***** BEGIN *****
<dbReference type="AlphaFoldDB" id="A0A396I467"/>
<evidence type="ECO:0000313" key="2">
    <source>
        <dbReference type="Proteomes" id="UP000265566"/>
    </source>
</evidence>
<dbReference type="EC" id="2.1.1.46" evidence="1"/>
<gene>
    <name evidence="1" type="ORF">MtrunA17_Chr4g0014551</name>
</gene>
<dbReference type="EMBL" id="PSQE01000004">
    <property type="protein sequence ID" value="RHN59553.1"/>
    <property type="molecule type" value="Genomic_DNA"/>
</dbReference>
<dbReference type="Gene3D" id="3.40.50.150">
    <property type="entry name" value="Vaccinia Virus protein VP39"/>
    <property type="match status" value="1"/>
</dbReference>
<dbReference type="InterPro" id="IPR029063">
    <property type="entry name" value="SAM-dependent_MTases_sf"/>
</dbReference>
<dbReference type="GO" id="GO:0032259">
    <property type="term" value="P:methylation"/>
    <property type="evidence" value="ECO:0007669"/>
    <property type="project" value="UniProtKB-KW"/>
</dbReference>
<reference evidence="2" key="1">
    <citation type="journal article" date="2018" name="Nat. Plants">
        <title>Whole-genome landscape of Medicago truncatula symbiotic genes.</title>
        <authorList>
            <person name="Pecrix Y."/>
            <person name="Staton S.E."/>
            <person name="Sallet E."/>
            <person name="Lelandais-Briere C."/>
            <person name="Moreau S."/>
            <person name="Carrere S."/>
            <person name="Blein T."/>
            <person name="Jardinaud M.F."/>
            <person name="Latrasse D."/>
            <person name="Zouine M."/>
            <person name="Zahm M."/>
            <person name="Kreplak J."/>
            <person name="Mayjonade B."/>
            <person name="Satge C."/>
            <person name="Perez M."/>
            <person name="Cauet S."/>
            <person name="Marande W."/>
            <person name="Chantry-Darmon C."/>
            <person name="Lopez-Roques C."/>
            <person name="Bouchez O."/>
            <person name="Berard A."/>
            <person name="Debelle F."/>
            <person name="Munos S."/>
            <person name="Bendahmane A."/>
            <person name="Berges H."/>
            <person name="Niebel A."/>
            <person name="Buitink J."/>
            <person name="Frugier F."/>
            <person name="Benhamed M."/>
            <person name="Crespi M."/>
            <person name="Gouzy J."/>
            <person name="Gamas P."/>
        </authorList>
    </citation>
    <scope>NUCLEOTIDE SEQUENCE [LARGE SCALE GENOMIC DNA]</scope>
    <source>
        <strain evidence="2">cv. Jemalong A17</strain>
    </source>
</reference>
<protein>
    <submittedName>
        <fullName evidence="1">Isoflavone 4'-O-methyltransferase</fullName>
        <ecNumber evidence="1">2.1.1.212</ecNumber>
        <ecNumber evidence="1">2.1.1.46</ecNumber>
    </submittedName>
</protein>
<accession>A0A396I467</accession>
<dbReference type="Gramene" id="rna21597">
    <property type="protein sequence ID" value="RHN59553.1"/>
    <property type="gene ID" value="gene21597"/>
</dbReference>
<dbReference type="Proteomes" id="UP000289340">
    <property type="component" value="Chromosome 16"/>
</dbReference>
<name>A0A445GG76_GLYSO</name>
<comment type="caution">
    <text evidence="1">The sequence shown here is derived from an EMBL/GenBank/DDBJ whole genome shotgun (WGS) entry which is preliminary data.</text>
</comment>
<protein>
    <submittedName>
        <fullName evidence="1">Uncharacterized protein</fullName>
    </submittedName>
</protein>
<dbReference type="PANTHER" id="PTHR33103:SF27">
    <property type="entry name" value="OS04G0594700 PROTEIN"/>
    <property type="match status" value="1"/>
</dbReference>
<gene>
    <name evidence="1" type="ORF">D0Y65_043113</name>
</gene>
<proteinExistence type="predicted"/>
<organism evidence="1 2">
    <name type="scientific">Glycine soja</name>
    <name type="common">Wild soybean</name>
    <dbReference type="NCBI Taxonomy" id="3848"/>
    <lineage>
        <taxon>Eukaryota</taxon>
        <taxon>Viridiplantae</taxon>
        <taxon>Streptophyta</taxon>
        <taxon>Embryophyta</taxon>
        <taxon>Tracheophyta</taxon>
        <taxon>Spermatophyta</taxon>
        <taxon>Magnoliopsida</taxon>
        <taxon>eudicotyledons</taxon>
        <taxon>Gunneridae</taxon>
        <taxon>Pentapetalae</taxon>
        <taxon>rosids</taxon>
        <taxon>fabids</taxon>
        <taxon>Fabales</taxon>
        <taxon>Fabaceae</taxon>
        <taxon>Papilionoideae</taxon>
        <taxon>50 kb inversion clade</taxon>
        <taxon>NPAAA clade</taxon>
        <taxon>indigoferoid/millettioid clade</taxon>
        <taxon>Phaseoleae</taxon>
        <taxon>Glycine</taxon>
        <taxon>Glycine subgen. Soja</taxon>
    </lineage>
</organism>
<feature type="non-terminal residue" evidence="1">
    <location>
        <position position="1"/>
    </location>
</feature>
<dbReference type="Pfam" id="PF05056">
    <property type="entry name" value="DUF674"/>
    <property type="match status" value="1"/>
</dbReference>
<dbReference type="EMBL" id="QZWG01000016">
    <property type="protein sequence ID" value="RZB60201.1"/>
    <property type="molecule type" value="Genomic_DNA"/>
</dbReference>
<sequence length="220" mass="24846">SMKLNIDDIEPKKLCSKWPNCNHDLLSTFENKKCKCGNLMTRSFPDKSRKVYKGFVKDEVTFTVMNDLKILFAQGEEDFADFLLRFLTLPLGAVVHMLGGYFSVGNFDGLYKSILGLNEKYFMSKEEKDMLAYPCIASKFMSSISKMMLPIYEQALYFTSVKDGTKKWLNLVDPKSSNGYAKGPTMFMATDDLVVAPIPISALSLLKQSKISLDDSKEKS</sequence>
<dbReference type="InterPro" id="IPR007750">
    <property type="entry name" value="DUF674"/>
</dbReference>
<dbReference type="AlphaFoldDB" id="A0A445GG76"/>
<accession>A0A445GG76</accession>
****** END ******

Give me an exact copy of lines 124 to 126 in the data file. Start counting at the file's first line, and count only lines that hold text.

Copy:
        <taxon>indigoferoid/millettioid clade</taxon>
        <taxon>Phaseoleae</taxon>
        <taxon>Glycine</taxon>